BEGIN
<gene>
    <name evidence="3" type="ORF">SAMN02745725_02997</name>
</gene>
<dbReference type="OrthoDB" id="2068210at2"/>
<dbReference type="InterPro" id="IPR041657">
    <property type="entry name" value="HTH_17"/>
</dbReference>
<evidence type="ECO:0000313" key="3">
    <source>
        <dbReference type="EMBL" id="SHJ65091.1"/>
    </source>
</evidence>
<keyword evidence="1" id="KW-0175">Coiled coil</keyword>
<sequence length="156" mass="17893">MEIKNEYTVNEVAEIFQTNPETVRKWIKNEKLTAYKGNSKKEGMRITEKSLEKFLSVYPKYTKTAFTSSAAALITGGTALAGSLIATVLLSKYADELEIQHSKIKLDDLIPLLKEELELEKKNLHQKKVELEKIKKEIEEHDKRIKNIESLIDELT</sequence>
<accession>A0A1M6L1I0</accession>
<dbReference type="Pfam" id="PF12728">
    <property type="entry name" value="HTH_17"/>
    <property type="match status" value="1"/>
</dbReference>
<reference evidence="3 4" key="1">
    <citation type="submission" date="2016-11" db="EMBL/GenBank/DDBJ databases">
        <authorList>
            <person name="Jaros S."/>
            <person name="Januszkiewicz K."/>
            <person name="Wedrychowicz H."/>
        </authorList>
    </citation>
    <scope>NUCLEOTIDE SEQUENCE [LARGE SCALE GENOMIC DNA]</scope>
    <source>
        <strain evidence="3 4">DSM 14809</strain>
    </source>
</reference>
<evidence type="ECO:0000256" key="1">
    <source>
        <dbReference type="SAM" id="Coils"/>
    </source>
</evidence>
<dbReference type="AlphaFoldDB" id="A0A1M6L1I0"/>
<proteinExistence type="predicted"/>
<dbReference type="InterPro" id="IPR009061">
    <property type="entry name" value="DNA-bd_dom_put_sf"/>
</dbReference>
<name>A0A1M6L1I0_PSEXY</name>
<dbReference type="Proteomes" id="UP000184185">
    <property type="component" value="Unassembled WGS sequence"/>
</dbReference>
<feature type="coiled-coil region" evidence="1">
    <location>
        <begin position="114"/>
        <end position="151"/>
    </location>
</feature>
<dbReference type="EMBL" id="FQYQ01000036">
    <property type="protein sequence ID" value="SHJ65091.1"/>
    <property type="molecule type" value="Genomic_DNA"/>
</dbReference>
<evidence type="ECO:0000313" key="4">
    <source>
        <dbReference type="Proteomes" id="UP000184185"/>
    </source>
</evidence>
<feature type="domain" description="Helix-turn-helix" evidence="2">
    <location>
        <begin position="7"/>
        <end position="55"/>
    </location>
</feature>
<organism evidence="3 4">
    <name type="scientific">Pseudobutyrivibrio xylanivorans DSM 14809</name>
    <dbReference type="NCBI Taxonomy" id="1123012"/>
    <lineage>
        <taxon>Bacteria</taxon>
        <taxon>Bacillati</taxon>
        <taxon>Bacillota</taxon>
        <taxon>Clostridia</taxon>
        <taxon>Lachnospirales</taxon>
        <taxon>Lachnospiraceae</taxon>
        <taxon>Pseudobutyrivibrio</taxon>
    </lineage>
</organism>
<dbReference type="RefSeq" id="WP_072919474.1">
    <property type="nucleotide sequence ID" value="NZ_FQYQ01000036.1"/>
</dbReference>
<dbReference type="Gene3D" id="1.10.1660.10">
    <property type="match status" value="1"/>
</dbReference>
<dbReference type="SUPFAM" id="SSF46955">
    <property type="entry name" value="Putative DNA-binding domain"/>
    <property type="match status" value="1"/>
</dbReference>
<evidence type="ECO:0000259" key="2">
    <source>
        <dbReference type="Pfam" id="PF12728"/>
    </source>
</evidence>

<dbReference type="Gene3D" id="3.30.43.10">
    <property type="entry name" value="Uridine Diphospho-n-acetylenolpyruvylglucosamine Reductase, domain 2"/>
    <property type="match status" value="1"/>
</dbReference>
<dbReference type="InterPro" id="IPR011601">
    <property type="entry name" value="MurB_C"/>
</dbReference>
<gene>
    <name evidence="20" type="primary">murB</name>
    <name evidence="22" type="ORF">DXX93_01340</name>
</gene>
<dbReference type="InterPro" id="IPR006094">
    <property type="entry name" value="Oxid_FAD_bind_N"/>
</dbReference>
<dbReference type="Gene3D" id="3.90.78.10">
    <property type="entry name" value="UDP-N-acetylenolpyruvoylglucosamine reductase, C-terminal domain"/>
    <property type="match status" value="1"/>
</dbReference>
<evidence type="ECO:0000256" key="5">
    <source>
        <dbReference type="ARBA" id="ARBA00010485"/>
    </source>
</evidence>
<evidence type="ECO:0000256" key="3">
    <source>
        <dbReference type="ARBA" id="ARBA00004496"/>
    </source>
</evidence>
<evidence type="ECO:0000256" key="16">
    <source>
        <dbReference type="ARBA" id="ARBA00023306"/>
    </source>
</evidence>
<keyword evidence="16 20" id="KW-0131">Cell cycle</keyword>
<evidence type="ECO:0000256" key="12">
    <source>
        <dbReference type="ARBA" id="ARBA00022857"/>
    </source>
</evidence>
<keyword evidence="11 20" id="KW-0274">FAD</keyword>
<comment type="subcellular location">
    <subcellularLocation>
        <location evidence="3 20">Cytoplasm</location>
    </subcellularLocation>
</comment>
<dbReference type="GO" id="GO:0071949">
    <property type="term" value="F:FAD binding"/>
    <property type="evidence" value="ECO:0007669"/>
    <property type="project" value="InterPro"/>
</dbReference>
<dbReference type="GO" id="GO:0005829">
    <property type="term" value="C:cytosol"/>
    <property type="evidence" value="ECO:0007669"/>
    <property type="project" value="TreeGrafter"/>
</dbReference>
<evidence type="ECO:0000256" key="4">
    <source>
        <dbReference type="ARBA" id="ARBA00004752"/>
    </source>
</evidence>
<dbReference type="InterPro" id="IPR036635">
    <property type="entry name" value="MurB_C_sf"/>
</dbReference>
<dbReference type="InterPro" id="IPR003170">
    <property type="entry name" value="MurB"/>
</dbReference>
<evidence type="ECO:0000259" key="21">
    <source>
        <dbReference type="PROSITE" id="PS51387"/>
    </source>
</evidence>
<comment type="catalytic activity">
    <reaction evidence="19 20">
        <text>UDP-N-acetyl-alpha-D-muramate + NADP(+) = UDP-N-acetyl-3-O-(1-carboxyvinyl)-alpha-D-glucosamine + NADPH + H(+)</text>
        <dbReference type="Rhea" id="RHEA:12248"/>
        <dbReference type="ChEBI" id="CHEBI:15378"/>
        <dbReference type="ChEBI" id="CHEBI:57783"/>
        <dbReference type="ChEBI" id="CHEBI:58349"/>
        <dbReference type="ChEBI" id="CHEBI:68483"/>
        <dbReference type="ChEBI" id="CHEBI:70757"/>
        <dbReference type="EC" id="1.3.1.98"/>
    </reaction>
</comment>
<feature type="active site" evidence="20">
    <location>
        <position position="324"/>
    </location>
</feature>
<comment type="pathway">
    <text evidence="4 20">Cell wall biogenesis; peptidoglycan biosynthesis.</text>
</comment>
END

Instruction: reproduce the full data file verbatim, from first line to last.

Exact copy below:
<gene>
    <name evidence="3" type="ORF">SAMN02745725_02997</name>
</gene>
<dbReference type="OrthoDB" id="2068210at2"/>
<dbReference type="InterPro" id="IPR041657">
    <property type="entry name" value="HTH_17"/>
</dbReference>
<evidence type="ECO:0000313" key="3">
    <source>
        <dbReference type="EMBL" id="SHJ65091.1"/>
    </source>
</evidence>
<keyword evidence="1" id="KW-0175">Coiled coil</keyword>
<sequence length="156" mass="17893">MEIKNEYTVNEVAEIFQTNPETVRKWIKNEKLTAYKGNSKKEGMRITEKSLEKFLSVYPKYTKTAFTSSAAALITGGTALAGSLIATVLLSKYADELEIQHSKIKLDDLIPLLKEELELEKKNLHQKKVELEKIKKEIEEHDKRIKNIESLIDELT</sequence>
<accession>A0A1M6L1I0</accession>
<dbReference type="Pfam" id="PF12728">
    <property type="entry name" value="HTH_17"/>
    <property type="match status" value="1"/>
</dbReference>
<reference evidence="3 4" key="1">
    <citation type="submission" date="2016-11" db="EMBL/GenBank/DDBJ databases">
        <authorList>
            <person name="Jaros S."/>
            <person name="Januszkiewicz K."/>
            <person name="Wedrychowicz H."/>
        </authorList>
    </citation>
    <scope>NUCLEOTIDE SEQUENCE [LARGE SCALE GENOMIC DNA]</scope>
    <source>
        <strain evidence="3 4">DSM 14809</strain>
    </source>
</reference>
<evidence type="ECO:0000256" key="1">
    <source>
        <dbReference type="SAM" id="Coils"/>
    </source>
</evidence>
<dbReference type="AlphaFoldDB" id="A0A1M6L1I0"/>
<proteinExistence type="predicted"/>
<dbReference type="InterPro" id="IPR009061">
    <property type="entry name" value="DNA-bd_dom_put_sf"/>
</dbReference>
<name>A0A1M6L1I0_PSEXY</name>
<dbReference type="Proteomes" id="UP000184185">
    <property type="component" value="Unassembled WGS sequence"/>
</dbReference>
<feature type="coiled-coil region" evidence="1">
    <location>
        <begin position="114"/>
        <end position="151"/>
    </location>
</feature>
<dbReference type="EMBL" id="FQYQ01000036">
    <property type="protein sequence ID" value="SHJ65091.1"/>
    <property type="molecule type" value="Genomic_DNA"/>
</dbReference>
<evidence type="ECO:0000313" key="4">
    <source>
        <dbReference type="Proteomes" id="UP000184185"/>
    </source>
</evidence>
<feature type="domain" description="Helix-turn-helix" evidence="2">
    <location>
        <begin position="7"/>
        <end position="55"/>
    </location>
</feature>
<organism evidence="3 4">
    <name type="scientific">Pseudobutyrivibrio xylanivorans DSM 14809</name>
    <dbReference type="NCBI Taxonomy" id="1123012"/>
    <lineage>
        <taxon>Bacteria</taxon>
        <taxon>Bacillati</taxon>
        <taxon>Bacillota</taxon>
        <taxon>Clostridia</taxon>
        <taxon>Lachnospirales</taxon>
        <taxon>Lachnospiraceae</taxon>
        <taxon>Pseudobutyrivibrio</taxon>
    </lineage>
</organism>
<dbReference type="RefSeq" id="WP_072919474.1">
    <property type="nucleotide sequence ID" value="NZ_FQYQ01000036.1"/>
</dbReference>
<dbReference type="Gene3D" id="1.10.1660.10">
    <property type="match status" value="1"/>
</dbReference>
<dbReference type="SUPFAM" id="SSF46955">
    <property type="entry name" value="Putative DNA-binding domain"/>
    <property type="match status" value="1"/>
</dbReference>
<evidence type="ECO:0000259" key="2">
    <source>
        <dbReference type="Pfam" id="PF12728"/>
    </source>
</evidence>

<dbReference type="Gene3D" id="3.30.43.10">
    <property type="entry name" value="Uridine Diphospho-n-acetylenolpyruvylglucosamine Reductase, domain 2"/>
    <property type="match status" value="1"/>
</dbReference>
<dbReference type="InterPro" id="IPR011601">
    <property type="entry name" value="MurB_C"/>
</dbReference>
<gene>
    <name evidence="20" type="primary">murB</name>
    <name evidence="22" type="ORF">DXX93_01340</name>
</gene>
<dbReference type="InterPro" id="IPR006094">
    <property type="entry name" value="Oxid_FAD_bind_N"/>
</dbReference>
<dbReference type="Gene3D" id="3.90.78.10">
    <property type="entry name" value="UDP-N-acetylenolpyruvoylglucosamine reductase, C-terminal domain"/>
    <property type="match status" value="1"/>
</dbReference>
<evidence type="ECO:0000256" key="5">
    <source>
        <dbReference type="ARBA" id="ARBA00010485"/>
    </source>
</evidence>
<evidence type="ECO:0000256" key="3">
    <source>
        <dbReference type="ARBA" id="ARBA00004496"/>
    </source>
</evidence>
<evidence type="ECO:0000256" key="16">
    <source>
        <dbReference type="ARBA" id="ARBA00023306"/>
    </source>
</evidence>
<keyword evidence="16 20" id="KW-0131">Cell cycle</keyword>
<evidence type="ECO:0000256" key="12">
    <source>
        <dbReference type="ARBA" id="ARBA00022857"/>
    </source>
</evidence>
<keyword evidence="11 20" id="KW-0274">FAD</keyword>
<comment type="subcellular location">
    <subcellularLocation>
        <location evidence="3 20">Cytoplasm</location>
    </subcellularLocation>
</comment>
<dbReference type="GO" id="GO:0071949">
    <property type="term" value="F:FAD binding"/>
    <property type="evidence" value="ECO:0007669"/>
    <property type="project" value="InterPro"/>
</dbReference>
<dbReference type="GO" id="GO:0005829">
    <property type="term" value="C:cytosol"/>
    <property type="evidence" value="ECO:0007669"/>
    <property type="project" value="TreeGrafter"/>
</dbReference>
<evidence type="ECO:0000256" key="4">
    <source>
        <dbReference type="ARBA" id="ARBA00004752"/>
    </source>
</evidence>
<dbReference type="InterPro" id="IPR036635">
    <property type="entry name" value="MurB_C_sf"/>
</dbReference>
<dbReference type="InterPro" id="IPR003170">
    <property type="entry name" value="MurB"/>
</dbReference>
<evidence type="ECO:0000259" key="21">
    <source>
        <dbReference type="PROSITE" id="PS51387"/>
    </source>
</evidence>
<comment type="catalytic activity">
    <reaction evidence="19 20">
        <text>UDP-N-acetyl-alpha-D-muramate + NADP(+) = UDP-N-acetyl-3-O-(1-carboxyvinyl)-alpha-D-glucosamine + NADPH + H(+)</text>
        <dbReference type="Rhea" id="RHEA:12248"/>
        <dbReference type="ChEBI" id="CHEBI:15378"/>
        <dbReference type="ChEBI" id="CHEBI:57783"/>
        <dbReference type="ChEBI" id="CHEBI:58349"/>
        <dbReference type="ChEBI" id="CHEBI:68483"/>
        <dbReference type="ChEBI" id="CHEBI:70757"/>
        <dbReference type="EC" id="1.3.1.98"/>
    </reaction>
</comment>
<feature type="active site" evidence="20">
    <location>
        <position position="324"/>
    </location>
</feature>
<comment type="pathway">
    <text evidence="4 20">Cell wall biogenesis; peptidoglycan biosynthesis.</text>
</comment>